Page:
Nelson was sentenced to a total of four years and two months for the crimes, but she will serve her time concurrently, which means she’ll be jailed for 24 months total.
For two years, Nelson served as both a home health care nurse and grandparent at the Risden Road home of her son, James Brothers, and his wife, Adrienne Bartholomew.
Nelson was paid by Maxim Healthcare Services to care for most of the couple’s children, each of them suffering from a genetic disorder that made it difficult to retain healthy amounts of fat.
On Nov. 6, one of the couple’s other children found 18-month-old Isaac Brothers-Bartholomew unresponsive at home. The child was then pronounced dead at the hospital. When Erie County deputies later arrested Brothers and Bartholomew, they allowed Nelson to assume custody of the couple’s six surviving children.
But when officials arrived at her home the following day, they found the children in a state of neglect.
At Nelson’s sentencing hearing Monday in Erie County Common Pleas Court Judge Roger Binette’s courtroom, social worker Amanda Siesel described those conditions.
The children’s beds and clothing were saturated in urine and vomit, Siesel said, and some children’s diapers were filled with feces.
“She watched her grandchildren waste away,” Siesel said of the days, months and years preceding Isaac’s death. “She did not uphold her duties as a grandmother and nurse.” Siesel suggested Nelson should serve jail time, and Binette agreed. Nelson’s attorney, Jay Milano, said his client’s age and nonexistent criminal record warranted a lesser punishment of house arrest — not jail time. “Her mistake does not absolve her,” Milano said. “Because of their condition, (the children) were extraordinarily difficult to care for.” “I know what I’ve done is wrong,” Nelson said when she addressed the court. She spoke of the warnings she gave her son when he and Bartholomew continued to have children, despite the many health concerns. “I begged James and Adrienne both, ‘You need to stop,’” Nelson said. “I did my best, that’s all I can say.”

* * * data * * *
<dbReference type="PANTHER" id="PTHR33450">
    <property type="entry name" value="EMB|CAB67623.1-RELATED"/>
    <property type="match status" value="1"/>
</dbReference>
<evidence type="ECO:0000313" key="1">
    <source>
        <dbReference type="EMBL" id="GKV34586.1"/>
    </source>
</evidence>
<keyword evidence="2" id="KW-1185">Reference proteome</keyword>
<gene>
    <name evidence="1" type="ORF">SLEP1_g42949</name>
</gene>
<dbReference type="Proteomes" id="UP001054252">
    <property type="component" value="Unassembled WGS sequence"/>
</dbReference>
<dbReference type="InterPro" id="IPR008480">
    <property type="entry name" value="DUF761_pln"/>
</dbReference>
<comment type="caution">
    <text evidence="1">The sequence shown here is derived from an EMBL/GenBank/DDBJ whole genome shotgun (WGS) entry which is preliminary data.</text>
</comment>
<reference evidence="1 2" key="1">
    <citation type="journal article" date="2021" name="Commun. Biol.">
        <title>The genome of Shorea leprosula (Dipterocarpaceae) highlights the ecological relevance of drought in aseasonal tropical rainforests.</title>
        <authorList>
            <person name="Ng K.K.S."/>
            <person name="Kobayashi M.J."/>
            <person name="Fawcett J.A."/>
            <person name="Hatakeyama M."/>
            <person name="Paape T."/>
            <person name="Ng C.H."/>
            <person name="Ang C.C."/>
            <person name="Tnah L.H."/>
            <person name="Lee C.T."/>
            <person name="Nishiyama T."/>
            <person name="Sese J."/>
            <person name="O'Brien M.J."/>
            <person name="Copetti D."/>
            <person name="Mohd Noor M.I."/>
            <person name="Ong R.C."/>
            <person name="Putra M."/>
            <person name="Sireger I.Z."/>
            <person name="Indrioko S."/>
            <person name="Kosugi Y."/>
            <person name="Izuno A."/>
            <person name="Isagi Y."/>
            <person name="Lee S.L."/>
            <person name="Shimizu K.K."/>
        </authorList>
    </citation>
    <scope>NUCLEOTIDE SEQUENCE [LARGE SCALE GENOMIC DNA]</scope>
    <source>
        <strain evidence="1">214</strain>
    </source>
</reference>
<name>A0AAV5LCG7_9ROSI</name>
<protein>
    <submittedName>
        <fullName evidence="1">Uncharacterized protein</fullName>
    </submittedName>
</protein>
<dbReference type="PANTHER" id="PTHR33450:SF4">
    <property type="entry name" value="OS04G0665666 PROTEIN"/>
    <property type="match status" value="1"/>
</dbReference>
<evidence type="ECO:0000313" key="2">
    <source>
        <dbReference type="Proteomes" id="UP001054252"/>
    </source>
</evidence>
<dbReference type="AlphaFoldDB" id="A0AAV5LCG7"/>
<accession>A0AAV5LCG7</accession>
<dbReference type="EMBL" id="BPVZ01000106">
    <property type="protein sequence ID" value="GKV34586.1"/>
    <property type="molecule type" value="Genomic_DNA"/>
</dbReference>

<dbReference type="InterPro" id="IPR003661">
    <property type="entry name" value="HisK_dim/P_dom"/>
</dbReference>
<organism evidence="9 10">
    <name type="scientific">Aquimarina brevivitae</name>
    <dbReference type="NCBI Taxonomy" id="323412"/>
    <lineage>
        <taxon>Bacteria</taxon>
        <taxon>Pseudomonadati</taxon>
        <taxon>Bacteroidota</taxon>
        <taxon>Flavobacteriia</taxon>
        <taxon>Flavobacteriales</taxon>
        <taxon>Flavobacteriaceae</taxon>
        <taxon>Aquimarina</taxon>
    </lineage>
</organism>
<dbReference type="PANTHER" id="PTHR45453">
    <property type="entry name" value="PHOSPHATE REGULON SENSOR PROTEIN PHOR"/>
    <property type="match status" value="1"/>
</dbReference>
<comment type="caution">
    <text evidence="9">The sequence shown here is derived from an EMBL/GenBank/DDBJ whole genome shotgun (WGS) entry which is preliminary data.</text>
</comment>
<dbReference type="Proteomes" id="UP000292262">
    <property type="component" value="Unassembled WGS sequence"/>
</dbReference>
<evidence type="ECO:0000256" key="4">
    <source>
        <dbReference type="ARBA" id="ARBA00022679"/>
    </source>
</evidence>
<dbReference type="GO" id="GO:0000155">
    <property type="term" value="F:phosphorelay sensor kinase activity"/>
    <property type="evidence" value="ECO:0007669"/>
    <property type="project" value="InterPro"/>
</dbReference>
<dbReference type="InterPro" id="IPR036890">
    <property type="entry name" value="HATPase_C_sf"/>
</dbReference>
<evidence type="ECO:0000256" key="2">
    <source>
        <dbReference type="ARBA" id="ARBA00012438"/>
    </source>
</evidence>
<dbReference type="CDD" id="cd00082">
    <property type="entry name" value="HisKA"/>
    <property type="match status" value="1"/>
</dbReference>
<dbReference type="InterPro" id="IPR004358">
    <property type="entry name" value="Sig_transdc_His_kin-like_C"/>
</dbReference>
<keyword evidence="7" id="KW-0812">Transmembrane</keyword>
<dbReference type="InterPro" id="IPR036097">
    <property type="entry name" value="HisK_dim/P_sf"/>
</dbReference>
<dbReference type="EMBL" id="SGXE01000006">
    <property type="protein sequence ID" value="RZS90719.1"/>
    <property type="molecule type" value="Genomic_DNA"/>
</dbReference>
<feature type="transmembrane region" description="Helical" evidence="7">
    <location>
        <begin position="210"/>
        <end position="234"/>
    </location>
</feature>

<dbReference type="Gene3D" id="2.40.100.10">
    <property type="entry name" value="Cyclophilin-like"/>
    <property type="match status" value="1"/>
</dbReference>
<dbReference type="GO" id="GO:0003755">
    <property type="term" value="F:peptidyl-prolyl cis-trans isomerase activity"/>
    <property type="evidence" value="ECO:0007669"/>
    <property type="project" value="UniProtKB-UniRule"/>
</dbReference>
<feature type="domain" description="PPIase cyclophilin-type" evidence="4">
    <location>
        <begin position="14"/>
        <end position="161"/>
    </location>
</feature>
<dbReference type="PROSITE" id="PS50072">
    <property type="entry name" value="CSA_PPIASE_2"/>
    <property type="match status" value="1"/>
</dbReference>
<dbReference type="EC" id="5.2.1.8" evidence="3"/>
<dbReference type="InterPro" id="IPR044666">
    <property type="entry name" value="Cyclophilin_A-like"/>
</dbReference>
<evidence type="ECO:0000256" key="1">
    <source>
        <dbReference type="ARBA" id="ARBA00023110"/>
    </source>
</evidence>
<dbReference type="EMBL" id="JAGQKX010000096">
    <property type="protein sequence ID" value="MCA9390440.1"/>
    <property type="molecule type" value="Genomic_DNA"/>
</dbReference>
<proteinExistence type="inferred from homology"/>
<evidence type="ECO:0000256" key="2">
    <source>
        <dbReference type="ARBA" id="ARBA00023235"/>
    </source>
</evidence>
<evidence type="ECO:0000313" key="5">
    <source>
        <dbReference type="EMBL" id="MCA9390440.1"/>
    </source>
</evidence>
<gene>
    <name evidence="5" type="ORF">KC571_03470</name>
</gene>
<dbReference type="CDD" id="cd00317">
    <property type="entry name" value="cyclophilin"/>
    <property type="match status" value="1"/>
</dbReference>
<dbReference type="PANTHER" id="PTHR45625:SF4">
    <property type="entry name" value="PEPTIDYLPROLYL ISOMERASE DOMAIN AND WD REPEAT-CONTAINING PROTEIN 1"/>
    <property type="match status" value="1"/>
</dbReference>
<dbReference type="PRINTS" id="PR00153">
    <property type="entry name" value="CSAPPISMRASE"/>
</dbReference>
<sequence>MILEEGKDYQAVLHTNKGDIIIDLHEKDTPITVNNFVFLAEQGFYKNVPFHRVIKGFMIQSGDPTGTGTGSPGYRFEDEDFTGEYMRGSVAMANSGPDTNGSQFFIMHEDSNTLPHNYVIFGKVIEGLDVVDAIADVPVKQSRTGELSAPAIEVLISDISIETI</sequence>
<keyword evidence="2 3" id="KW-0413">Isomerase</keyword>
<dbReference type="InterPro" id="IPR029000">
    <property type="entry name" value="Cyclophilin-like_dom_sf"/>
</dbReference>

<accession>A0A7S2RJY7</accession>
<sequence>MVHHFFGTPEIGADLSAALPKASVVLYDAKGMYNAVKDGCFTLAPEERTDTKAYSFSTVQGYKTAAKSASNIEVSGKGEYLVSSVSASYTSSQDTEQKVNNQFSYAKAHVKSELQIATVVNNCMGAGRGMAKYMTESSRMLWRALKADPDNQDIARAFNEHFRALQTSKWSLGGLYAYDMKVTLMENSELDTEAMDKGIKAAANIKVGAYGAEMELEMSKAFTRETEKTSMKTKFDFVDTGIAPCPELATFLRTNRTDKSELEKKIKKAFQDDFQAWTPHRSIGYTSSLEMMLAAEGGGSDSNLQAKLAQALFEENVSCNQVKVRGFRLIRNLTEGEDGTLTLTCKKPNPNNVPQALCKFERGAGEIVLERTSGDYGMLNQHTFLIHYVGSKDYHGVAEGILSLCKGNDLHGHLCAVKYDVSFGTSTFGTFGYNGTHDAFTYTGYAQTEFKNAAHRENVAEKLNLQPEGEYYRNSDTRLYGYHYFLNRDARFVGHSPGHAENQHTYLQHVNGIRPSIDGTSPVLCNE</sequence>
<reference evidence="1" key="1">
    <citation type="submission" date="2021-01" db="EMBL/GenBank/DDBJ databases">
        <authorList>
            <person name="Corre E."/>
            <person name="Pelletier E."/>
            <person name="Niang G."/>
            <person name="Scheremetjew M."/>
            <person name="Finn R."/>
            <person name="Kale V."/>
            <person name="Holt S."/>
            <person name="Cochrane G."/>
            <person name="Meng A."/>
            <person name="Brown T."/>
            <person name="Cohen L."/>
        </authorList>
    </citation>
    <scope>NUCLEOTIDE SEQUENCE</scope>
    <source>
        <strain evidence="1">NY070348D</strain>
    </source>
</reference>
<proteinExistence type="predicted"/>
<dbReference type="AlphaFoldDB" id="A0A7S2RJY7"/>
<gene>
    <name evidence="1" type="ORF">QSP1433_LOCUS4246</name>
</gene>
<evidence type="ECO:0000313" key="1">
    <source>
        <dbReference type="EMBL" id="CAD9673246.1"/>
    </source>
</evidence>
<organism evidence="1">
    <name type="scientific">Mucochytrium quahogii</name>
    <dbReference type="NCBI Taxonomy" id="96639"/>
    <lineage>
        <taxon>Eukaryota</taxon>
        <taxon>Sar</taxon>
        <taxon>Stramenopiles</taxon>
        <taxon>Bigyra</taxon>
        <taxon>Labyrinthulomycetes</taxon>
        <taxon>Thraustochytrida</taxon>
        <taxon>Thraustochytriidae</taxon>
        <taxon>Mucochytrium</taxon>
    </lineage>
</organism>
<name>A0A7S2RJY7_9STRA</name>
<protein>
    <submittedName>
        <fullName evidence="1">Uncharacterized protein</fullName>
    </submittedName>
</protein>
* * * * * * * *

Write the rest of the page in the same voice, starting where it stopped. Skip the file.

Binette disagreed. He cited numerous missed appointments with doctors and social workers, and Nelson’s role as a facilitator in this.
Binette also pointed to Milano’s claim that Nelson deferred to Brothers for the household’s decision-making process.
“Blame, blame, blame. She’s pointing the finger everywhere else,” Binette said. “She didn’t take any other actions for these children, but she could have.”
After the judge handed down Nelson’s sentence, Milano asked Binette for a month-long delay in its execution because Nelson is currently dealing with a home foreclosure.
Binette denied the request.